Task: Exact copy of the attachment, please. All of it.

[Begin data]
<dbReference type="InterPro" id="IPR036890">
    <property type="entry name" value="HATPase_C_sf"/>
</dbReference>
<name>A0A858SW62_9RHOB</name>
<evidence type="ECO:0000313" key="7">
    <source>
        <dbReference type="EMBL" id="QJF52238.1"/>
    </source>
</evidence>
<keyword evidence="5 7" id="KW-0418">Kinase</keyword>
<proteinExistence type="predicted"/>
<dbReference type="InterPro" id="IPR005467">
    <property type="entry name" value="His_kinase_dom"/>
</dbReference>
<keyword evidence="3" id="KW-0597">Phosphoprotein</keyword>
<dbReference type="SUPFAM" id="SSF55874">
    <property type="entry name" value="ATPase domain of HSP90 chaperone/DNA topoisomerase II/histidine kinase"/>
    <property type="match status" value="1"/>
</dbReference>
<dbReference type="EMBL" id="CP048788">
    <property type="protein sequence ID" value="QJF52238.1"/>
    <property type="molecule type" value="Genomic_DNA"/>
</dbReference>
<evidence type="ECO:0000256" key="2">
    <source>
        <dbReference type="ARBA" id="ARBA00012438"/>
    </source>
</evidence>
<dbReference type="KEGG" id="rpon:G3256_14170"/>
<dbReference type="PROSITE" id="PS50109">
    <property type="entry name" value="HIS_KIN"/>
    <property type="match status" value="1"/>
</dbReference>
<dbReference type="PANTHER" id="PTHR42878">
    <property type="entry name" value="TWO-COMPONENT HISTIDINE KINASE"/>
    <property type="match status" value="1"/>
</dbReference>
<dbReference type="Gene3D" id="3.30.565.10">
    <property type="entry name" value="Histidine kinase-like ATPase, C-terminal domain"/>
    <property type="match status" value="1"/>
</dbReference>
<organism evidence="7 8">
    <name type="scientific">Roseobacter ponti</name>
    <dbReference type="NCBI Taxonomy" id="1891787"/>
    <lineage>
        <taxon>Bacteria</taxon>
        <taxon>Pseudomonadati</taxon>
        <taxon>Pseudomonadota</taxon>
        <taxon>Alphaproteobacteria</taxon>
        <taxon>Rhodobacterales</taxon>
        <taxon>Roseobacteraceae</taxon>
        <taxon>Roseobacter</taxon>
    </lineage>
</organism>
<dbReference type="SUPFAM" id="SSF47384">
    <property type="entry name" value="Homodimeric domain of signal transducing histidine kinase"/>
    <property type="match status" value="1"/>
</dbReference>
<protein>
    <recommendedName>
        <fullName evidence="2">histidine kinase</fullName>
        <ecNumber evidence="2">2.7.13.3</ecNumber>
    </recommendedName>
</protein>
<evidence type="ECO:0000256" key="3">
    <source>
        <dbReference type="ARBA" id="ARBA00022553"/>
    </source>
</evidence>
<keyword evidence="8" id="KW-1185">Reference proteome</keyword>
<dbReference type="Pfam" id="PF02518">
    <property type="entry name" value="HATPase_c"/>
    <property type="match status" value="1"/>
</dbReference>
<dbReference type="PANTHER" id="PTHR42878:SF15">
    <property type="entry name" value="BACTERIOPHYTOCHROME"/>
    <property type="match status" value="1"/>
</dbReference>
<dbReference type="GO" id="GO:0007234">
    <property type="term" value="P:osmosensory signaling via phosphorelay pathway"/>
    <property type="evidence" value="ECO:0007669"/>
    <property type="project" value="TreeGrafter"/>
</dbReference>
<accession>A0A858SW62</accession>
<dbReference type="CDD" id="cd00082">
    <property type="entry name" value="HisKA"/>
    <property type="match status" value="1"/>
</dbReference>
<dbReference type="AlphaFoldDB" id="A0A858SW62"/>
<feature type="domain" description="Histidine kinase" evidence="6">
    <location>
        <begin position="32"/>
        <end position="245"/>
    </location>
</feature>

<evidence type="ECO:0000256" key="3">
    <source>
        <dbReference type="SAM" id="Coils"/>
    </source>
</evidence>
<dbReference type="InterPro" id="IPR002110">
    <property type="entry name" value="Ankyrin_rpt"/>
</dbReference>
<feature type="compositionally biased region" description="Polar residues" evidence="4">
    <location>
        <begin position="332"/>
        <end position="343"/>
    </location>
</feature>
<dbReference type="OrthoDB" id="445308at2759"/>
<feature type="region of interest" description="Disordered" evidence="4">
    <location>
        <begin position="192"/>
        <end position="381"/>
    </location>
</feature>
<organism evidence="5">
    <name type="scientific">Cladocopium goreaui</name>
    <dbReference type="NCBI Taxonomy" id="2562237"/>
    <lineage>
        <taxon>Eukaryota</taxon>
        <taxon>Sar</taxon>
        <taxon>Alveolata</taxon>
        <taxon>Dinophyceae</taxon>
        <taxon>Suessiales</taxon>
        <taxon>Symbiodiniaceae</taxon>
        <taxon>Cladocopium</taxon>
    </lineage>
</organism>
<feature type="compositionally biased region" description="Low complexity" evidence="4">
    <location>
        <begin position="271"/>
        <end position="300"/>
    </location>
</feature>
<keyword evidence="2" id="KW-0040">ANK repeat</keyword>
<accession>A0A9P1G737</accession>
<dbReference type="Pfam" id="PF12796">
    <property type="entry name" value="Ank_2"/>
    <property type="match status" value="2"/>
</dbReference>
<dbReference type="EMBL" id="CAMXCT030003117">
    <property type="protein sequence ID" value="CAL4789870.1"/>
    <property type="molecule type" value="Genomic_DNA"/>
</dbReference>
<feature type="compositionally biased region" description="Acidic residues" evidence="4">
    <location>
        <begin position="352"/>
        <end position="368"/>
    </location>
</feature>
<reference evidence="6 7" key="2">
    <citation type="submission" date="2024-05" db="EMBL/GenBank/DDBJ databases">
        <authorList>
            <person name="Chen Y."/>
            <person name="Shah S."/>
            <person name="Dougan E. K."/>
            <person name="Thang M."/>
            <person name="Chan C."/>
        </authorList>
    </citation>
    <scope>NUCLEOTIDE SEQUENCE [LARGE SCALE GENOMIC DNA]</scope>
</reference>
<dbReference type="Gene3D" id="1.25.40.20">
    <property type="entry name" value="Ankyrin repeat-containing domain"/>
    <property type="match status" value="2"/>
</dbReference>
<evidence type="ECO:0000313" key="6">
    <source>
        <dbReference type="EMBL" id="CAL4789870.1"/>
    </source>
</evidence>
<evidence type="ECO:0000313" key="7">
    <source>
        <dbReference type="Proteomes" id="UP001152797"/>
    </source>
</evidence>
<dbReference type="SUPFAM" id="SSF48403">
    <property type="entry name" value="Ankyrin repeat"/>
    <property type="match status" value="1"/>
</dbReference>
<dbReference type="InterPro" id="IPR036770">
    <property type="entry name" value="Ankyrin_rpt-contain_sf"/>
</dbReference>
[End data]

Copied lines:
<dbReference type="InterPro" id="IPR036890">
    <property type="entry name" value="HATPase_C_sf"/>
</dbReference>
<name>A0A858SW62_9RHOB</name>
<evidence type="ECO:0000313" key="7">
    <source>
        <dbReference type="EMBL" id="QJF52238.1"/>
    </source>
</evidence>
<keyword evidence="5 7" id="KW-0418">Kinase</keyword>
<proteinExistence type="predicted"/>
<dbReference type="InterPro" id="IPR005467">
    <property type="entry name" value="His_kinase_dom"/>
</dbReference>
<keyword evidence="3" id="KW-0597">Phosphoprotein</keyword>
<dbReference type="SUPFAM" id="SSF55874">
    <property type="entry name" value="ATPase domain of HSP90 chaperone/DNA topoisomerase II/histidine kinase"/>
    <property type="match status" value="1"/>
</dbReference>
<dbReference type="EMBL" id="CP048788">
    <property type="protein sequence ID" value="QJF52238.1"/>
    <property type="molecule type" value="Genomic_DNA"/>
</dbReference>
<evidence type="ECO:0000256" key="2">
    <source>
        <dbReference type="ARBA" id="ARBA00012438"/>
    </source>
</evidence>
<dbReference type="KEGG" id="rpon:G3256_14170"/>
<dbReference type="PROSITE" id="PS50109">
    <property type="entry name" value="HIS_KIN"/>
    <property type="match status" value="1"/>
</dbReference>
<dbReference type="PANTHER" id="PTHR42878">
    <property type="entry name" value="TWO-COMPONENT HISTIDINE KINASE"/>
    <property type="match status" value="1"/>
</dbReference>
<dbReference type="Gene3D" id="3.30.565.10">
    <property type="entry name" value="Histidine kinase-like ATPase, C-terminal domain"/>
    <property type="match status" value="1"/>
</dbReference>
<organism evidence="7 8">
    <name type="scientific">Roseobacter ponti</name>
    <dbReference type="NCBI Taxonomy" id="1891787"/>
    <lineage>
        <taxon>Bacteria</taxon>
        <taxon>Pseudomonadati</taxon>
        <taxon>Pseudomonadota</taxon>
        <taxon>Alphaproteobacteria</taxon>
        <taxon>Rhodobacterales</taxon>
        <taxon>Roseobacteraceae</taxon>
        <taxon>Roseobacter</taxon>
    </lineage>
</organism>
<dbReference type="SUPFAM" id="SSF47384">
    <property type="entry name" value="Homodimeric domain of signal transducing histidine kinase"/>
    <property type="match status" value="1"/>
</dbReference>
<protein>
    <recommendedName>
        <fullName evidence="2">histidine kinase</fullName>
        <ecNumber evidence="2">2.7.13.3</ecNumber>
    </recommendedName>
</protein>
<evidence type="ECO:0000256" key="3">
    <source>
        <dbReference type="ARBA" id="ARBA00022553"/>
    </source>
</evidence>
<keyword evidence="8" id="KW-1185">Reference proteome</keyword>
<dbReference type="Pfam" id="PF02518">
    <property type="entry name" value="HATPase_c"/>
    <property type="match status" value="1"/>
</dbReference>
<dbReference type="PANTHER" id="PTHR42878:SF15">
    <property type="entry name" value="BACTERIOPHYTOCHROME"/>
    <property type="match status" value="1"/>
</dbReference>
<dbReference type="GO" id="GO:0007234">
    <property type="term" value="P:osmosensory signaling via phosphorelay pathway"/>
    <property type="evidence" value="ECO:0007669"/>
    <property type="project" value="TreeGrafter"/>
</dbReference>
<accession>A0A858SW62</accession>
<dbReference type="CDD" id="cd00082">
    <property type="entry name" value="HisKA"/>
    <property type="match status" value="1"/>
</dbReference>
<dbReference type="AlphaFoldDB" id="A0A858SW62"/>
<feature type="domain" description="Histidine kinase" evidence="6">
    <location>
        <begin position="32"/>
        <end position="245"/>
    </location>
</feature>

<evidence type="ECO:0000256" key="3">
    <source>
        <dbReference type="SAM" id="Coils"/>
    </source>
</evidence>
<dbReference type="InterPro" id="IPR002110">
    <property type="entry name" value="Ankyrin_rpt"/>
</dbReference>
<feature type="compositionally biased region" description="Polar residues" evidence="4">
    <location>
        <begin position="332"/>
        <end position="343"/>
    </location>
</feature>
<dbReference type="OrthoDB" id="445308at2759"/>
<feature type="region of interest" description="Disordered" evidence="4">
    <location>
        <begin position="192"/>
        <end position="381"/>
    </location>
</feature>
<organism evidence="5">
    <name type="scientific">Cladocopium goreaui</name>
    <dbReference type="NCBI Taxonomy" id="2562237"/>
    <lineage>
        <taxon>Eukaryota</taxon>
        <taxon>Sar</taxon>
        <taxon>Alveolata</taxon>
        <taxon>Dinophyceae</taxon>
        <taxon>Suessiales</taxon>
        <taxon>Symbiodiniaceae</taxon>
        <taxon>Cladocopium</taxon>
    </lineage>
</organism>
<feature type="compositionally biased region" description="Low complexity" evidence="4">
    <location>
        <begin position="271"/>
        <end position="300"/>
    </location>
</feature>
<keyword evidence="2" id="KW-0040">ANK repeat</keyword>
<accession>A0A9P1G737</accession>
<dbReference type="Pfam" id="PF12796">
    <property type="entry name" value="Ank_2"/>
    <property type="match status" value="2"/>
</dbReference>
<dbReference type="EMBL" id="CAMXCT030003117">
    <property type="protein sequence ID" value="CAL4789870.1"/>
    <property type="molecule type" value="Genomic_DNA"/>
</dbReference>
<feature type="compositionally biased region" description="Acidic residues" evidence="4">
    <location>
        <begin position="352"/>
        <end position="368"/>
    </location>
</feature>
<reference evidence="6 7" key="2">
    <citation type="submission" date="2024-05" db="EMBL/GenBank/DDBJ databases">
        <authorList>
            <person name="Chen Y."/>
            <person name="Shah S."/>
            <person name="Dougan E. K."/>
            <person name="Thang M."/>
            <person name="Chan C."/>
        </authorList>
    </citation>
    <scope>NUCLEOTIDE SEQUENCE [LARGE SCALE GENOMIC DNA]</scope>
</reference>
<dbReference type="Gene3D" id="1.25.40.20">
    <property type="entry name" value="Ankyrin repeat-containing domain"/>
    <property type="match status" value="2"/>
</dbReference>
<evidence type="ECO:0000313" key="6">
    <source>
        <dbReference type="EMBL" id="CAL4789870.1"/>
    </source>
</evidence>
<evidence type="ECO:0000313" key="7">
    <source>
        <dbReference type="Proteomes" id="UP001152797"/>
    </source>
</evidence>
<dbReference type="SUPFAM" id="SSF48403">
    <property type="entry name" value="Ankyrin repeat"/>
    <property type="match status" value="1"/>
</dbReference>
<dbReference type="InterPro" id="IPR036770">
    <property type="entry name" value="Ankyrin_rpt-contain_sf"/>
</dbReference>